Choosing tomorrow's children: the ethics of selective reproduction
By John Gillott
Many of the issues discussed in this book have been debated in the literature and a number of academic and semi-popular book-length treatments of the issues exist, such as the excellent From Chance to Choice and Choosing Children by Allen Buchanan et al and Jonathan Glover respectively. Wilkinson's USP is his focus on selection, and in particular his critical engagement with arguments against free parental choice in this area. Throughout he combines an informative and insightful analysis of concrete cases, including: sex selection for non-medical reasons; saviour siblings; and the deliberate selection of disability, with a discussion of more speculative future possibilities.
Reflecting his professional expertise the analysis is largely philosophical. An important distinction is choices between different possible future children and decisions about how many children to have (if any). This distinction - between same and different number choices - sheds an interesting light on some familiar issues. For example, contrary to a popular argument, he finds it less problematic if a saviour sibling is the product of a different number choice than if she is the product of a same number choice, thus eschewing the popular defence 'but we wanted another child anyway'. His own primary interest is in the former, same number choices, for these are, he argues, the kinds of choices and decisions that are commonly made. Wilkinson is very much in favour of parental choice. He does however argue that some choices are morally problematic.
There is much in this book with which I agree. I particularly liked his discussions of the 'expressivist' arguments against selection and the social model of disability. His critique of the HFEA's arguments against allowing the selection of a 'saviour' for a parent and against social sex selection in the UK because it would send the wrong signal to the rest of the world are nicely done.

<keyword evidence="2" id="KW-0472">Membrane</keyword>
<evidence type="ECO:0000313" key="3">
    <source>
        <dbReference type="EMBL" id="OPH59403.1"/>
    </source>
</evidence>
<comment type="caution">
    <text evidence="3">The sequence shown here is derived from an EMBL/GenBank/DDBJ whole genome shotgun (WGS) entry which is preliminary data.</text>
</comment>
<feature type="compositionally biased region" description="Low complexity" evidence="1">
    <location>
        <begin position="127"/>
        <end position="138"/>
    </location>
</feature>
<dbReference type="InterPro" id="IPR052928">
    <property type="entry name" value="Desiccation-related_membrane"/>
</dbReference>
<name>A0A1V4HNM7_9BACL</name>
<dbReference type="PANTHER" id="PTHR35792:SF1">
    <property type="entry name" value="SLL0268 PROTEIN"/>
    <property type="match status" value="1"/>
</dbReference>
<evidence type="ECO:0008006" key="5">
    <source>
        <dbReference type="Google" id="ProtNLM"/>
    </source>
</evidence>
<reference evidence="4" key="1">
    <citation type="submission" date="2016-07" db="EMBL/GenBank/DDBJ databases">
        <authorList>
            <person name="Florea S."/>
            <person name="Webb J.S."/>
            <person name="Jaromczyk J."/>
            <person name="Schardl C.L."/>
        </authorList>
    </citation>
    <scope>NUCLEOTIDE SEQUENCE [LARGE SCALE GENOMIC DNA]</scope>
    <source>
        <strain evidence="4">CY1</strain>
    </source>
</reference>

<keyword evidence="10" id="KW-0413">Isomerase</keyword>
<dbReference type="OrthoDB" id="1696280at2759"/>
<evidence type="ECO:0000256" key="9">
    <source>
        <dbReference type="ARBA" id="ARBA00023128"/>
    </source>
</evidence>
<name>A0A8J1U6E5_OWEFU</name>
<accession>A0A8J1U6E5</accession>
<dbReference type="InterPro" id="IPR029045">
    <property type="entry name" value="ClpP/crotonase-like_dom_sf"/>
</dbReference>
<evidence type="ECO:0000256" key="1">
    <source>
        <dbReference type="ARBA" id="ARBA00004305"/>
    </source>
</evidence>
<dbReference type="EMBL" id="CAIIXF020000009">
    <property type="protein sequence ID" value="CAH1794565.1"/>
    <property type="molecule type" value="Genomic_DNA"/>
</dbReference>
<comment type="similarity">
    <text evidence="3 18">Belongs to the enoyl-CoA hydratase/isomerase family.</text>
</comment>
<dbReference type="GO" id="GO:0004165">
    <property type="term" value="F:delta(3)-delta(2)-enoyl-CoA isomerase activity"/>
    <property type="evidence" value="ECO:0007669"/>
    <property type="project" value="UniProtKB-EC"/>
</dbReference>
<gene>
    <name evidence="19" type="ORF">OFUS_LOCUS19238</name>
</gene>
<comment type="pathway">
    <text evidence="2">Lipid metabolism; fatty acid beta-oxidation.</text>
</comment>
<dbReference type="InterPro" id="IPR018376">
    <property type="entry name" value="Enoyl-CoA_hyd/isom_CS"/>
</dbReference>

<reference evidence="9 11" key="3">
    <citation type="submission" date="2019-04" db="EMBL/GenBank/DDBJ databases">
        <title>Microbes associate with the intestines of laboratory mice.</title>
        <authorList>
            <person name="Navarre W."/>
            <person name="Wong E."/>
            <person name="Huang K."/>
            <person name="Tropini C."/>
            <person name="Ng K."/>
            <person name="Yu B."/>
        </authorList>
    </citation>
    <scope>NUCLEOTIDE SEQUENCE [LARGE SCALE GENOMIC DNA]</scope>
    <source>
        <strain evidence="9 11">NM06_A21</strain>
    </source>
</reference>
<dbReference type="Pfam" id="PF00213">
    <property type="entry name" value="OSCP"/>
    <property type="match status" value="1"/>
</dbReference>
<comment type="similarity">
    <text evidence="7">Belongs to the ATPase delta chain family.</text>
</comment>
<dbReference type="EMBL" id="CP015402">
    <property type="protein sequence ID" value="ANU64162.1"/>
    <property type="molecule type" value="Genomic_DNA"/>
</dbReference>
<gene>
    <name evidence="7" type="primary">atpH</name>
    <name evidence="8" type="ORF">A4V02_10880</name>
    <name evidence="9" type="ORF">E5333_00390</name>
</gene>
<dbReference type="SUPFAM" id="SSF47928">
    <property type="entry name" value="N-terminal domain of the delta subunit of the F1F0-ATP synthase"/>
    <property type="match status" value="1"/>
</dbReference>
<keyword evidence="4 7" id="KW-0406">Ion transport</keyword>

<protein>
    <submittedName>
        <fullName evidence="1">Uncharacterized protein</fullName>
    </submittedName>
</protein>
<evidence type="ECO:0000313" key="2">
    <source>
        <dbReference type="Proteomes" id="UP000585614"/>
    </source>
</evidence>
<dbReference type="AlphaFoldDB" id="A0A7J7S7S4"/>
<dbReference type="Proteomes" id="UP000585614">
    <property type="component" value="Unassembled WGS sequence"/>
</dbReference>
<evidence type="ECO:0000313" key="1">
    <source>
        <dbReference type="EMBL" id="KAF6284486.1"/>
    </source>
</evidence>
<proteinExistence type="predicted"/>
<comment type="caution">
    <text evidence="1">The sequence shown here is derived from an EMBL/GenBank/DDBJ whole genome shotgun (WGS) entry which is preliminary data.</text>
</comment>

There are though some areas where the focus on selection as a defining issue seems a little misplaced. The discussion of the deliberate selection of an embryo with a genetic impairment is one example. For Wilkinson, individual child welfare arguments allow the selection of an embryo with an impairment over a healthy one (a same number choice). This is because the child once she exists could not have existed otherwise and, presuming her to have a life worth living, she can only welcome the parents' choice. He contrasts this situation sharply with a hypothetical one in which a healthy embryo is genetically manipulated to give it an impairment. In this case, he argues, the future child could complain that she had been adversely affected by the parents' actions (or the embryologists, under parental instruction).